The West Indies are broken. Die-hard fans are hoping- perhaps, against hope- that the team would emerge unscathed in the 2019 World Cup qualifiers, where an in-form Afghanistan and a dangerous Ireland will be looking to impose themselves.
Standing 9th in the ICC ODI rankings, it appears that the road to normality is actually the world’s hardest summit to climb. With seasoned anchors like Gayle, Samuels, Badree ageing with there being an absolute uncertainty regarding Pollard, Bravo or Narine’s future, the feeling in the dugout is underwhelming.
The air surrounding the bunch of neophytes is of anxiety, with an uncertainty about the imminent future.
Apart from Shai Hope, Roston Chase or Alzarri Joseph, there’s no fourth name that strikes the mind speaking of youthful promise. Jason Holder is desperately looking out for answers.
Worries don’t end there.
With persistent confusions on account of selectors’ unsure policies- just the other day, Dwayne Bravo declared he never hinted at ending ODI career when a bold statement in the Caribbean press indicated the same- it’s a maze to know who’s in and who isn’t.
How long can a Kraigg Brathwaite continue to score alone in Tests and a Chase or Shai Hope in either formats?
Sadly, in West Indies’ case, the only indication of a move forward stems from franchise cricket leagues like the CPL. No one remembers what happened to the talents who participated in Regional Super50 three or four seasons ago. Do you know what happened to Kirk Edwards or Adrian Barath or, Krishmar Santokie?
So if there is a time to induct powerful, promising new faces, then it’s now. The team is, for all intents and purposes, young and still boasts of batsmen, with pace bowlers- Miguel Cummins and Alzarri Joseph- breaking in.
So if that is the way to forge a unit for the future, then so be it. West Indies cannot afford to sit idle, doing nothing to save the ship being sunk by the collective failure of the board and the abject inexperience of the current lot.
But fortunately, talent is still around at the regional stage. Rahkeem Cornwall- who’s just turned 25- has been in the news.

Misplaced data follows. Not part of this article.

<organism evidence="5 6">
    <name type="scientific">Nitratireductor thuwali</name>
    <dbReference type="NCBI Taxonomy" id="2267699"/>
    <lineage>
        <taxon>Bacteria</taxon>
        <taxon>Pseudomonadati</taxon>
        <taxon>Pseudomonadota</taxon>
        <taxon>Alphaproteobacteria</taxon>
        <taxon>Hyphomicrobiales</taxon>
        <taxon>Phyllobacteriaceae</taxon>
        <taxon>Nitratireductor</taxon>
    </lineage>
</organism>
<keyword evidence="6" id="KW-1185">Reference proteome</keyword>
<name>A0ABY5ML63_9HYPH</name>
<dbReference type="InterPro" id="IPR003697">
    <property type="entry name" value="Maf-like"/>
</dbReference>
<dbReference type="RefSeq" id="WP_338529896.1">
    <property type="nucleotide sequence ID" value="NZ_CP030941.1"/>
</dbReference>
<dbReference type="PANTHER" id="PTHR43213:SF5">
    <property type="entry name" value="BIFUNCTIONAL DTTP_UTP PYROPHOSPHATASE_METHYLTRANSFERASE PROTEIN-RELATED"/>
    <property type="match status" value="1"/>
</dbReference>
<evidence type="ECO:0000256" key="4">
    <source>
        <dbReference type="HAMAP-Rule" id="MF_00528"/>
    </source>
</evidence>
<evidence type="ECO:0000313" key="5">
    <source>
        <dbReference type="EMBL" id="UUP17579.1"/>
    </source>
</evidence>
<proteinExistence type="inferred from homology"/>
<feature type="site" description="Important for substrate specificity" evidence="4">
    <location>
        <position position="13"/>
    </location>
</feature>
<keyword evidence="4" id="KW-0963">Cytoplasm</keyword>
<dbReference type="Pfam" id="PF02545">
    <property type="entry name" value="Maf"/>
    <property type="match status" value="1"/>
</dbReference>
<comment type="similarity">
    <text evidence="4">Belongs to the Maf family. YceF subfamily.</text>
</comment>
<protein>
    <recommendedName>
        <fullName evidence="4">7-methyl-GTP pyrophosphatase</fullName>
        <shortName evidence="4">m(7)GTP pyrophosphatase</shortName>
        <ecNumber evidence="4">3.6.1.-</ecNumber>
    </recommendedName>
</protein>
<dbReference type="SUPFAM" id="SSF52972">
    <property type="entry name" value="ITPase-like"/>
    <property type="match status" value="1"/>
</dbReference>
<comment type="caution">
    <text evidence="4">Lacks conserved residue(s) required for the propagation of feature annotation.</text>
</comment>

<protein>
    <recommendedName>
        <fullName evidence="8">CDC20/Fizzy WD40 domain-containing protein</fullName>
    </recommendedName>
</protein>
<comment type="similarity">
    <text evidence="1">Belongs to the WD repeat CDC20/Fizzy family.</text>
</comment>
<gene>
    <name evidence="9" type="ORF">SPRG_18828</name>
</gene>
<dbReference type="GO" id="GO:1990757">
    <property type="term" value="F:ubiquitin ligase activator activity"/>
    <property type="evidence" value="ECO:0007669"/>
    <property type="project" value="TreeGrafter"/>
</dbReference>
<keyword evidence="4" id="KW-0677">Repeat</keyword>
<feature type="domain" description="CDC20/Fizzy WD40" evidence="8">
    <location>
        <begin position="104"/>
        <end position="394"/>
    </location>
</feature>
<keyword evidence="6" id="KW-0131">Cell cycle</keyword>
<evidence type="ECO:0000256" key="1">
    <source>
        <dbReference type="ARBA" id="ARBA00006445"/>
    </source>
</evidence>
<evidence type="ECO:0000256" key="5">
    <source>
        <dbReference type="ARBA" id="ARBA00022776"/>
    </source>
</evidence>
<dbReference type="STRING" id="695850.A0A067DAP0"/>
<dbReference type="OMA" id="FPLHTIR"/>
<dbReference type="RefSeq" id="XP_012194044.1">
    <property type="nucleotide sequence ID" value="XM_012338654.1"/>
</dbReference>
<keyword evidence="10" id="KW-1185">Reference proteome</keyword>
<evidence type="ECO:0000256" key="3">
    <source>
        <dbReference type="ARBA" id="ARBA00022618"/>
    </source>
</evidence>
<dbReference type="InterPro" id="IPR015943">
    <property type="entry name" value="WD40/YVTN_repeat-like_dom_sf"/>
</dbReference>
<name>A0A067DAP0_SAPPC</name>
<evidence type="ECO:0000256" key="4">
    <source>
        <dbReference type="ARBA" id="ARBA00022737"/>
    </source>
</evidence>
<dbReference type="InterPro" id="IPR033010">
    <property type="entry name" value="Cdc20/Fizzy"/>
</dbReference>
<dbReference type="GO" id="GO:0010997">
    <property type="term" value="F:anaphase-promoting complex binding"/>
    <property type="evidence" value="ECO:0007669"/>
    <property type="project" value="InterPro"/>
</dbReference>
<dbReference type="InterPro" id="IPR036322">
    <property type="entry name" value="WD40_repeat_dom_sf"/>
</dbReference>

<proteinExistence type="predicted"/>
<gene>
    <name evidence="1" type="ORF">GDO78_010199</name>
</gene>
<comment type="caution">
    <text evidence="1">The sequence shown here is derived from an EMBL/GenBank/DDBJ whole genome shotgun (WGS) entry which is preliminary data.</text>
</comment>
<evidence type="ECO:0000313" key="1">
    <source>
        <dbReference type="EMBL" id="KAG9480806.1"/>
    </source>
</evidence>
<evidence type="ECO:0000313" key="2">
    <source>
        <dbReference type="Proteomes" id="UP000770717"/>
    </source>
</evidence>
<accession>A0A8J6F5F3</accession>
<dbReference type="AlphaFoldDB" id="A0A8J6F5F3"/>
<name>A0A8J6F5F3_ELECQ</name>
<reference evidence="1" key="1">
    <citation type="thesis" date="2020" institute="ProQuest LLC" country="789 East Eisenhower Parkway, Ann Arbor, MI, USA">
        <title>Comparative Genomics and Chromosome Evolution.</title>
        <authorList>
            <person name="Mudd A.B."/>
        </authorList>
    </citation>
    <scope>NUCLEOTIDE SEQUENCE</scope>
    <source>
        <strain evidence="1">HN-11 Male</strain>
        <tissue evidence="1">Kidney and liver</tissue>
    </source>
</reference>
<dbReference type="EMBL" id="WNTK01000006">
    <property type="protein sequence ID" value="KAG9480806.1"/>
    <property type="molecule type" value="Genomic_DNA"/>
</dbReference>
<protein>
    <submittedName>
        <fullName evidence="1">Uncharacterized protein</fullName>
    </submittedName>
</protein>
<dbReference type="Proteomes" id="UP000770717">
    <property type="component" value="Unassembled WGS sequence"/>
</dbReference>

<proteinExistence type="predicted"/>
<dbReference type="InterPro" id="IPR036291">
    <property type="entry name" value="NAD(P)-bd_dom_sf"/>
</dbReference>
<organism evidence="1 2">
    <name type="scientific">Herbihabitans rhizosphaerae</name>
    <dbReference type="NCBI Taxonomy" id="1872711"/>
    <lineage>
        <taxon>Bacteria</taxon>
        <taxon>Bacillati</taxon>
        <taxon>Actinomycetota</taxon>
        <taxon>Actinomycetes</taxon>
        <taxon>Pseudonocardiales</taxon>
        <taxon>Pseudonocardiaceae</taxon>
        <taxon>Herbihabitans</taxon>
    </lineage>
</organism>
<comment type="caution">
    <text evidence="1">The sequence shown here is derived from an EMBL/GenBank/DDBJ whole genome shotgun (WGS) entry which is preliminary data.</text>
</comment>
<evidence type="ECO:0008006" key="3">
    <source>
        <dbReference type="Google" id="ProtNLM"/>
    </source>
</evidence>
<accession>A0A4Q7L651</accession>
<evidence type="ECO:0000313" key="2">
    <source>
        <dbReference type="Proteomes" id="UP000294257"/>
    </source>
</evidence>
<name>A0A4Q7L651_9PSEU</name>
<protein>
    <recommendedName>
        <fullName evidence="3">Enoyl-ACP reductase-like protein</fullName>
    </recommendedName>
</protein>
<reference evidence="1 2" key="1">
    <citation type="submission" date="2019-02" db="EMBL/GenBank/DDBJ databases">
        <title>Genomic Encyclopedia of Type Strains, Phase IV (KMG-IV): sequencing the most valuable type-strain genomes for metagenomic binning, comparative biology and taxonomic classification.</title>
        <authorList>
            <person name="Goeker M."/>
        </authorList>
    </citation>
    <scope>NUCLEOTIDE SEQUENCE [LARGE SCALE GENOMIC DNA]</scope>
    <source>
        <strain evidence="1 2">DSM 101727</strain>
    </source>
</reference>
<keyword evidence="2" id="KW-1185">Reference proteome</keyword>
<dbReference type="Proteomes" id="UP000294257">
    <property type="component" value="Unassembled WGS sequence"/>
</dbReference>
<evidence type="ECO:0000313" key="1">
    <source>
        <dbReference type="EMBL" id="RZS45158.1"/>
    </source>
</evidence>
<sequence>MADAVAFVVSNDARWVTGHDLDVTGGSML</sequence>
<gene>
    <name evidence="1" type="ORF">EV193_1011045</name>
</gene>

It’s been close to two years that he first gained the eye of the media, perhaps considerably so for his sheer imposing physicality. Selected to play for the West Indies Cricket Board President’s Eleven versus the touring England, Rahkeem impressed from the word go. Striking a 59 off 61 balls, he would go on to impress at the Regional Super50 2017, wherein the mighty right-hander carved 252 runs at an average of 50.
Not too bad for a mammoth weighing around 140 kg’s, who according to critics was tipped to spend a large proportion of his youth languidly jogging on a treadmill? But Rahkeem’s finest moment came in the CPL game against Barbados Trident. Playing for St. Lucia Star’s Rahkeem blazed 6 sixes and 7 boundaries in his domineering 44 ball 78 before being struck by Pollard in the groin region.
Being fair to Rahkeem’s passion for the sport, he’s pretty much made it count in every little opportunity he’s been given. Last year as Kohli’s India descended in the Caribbean to play an ODI series, Cornwall removed Pujara, Rahane and Kohli himself in a practice game, bowling those flighty, muffled off spinners before scoring a valiant 41. His contemporaries in domestic leagues- Kieran Powell and Jahmar Hamilton- note Rahkeem is a safe slip catcher.
In a sport that continues to lap dance around T20 extravaganza, can Rahkeem’s pulverising stroke-play afford him a chance in Windies’s briefest unit? We no longer see Bravo, Pollard and co. appearing for national duties, disputes still ravaging peace between the players and the board.
In the little close to two years, Rahkeem’s fiery all round stroke-play has dazzled audiences around the Caribbean and reminded believers in the Island nation that the Calypso flair is still around.
So why are the selectors sitting mute? Why not give the big man a shot for national duties? Do the West Indies have anything more to lose?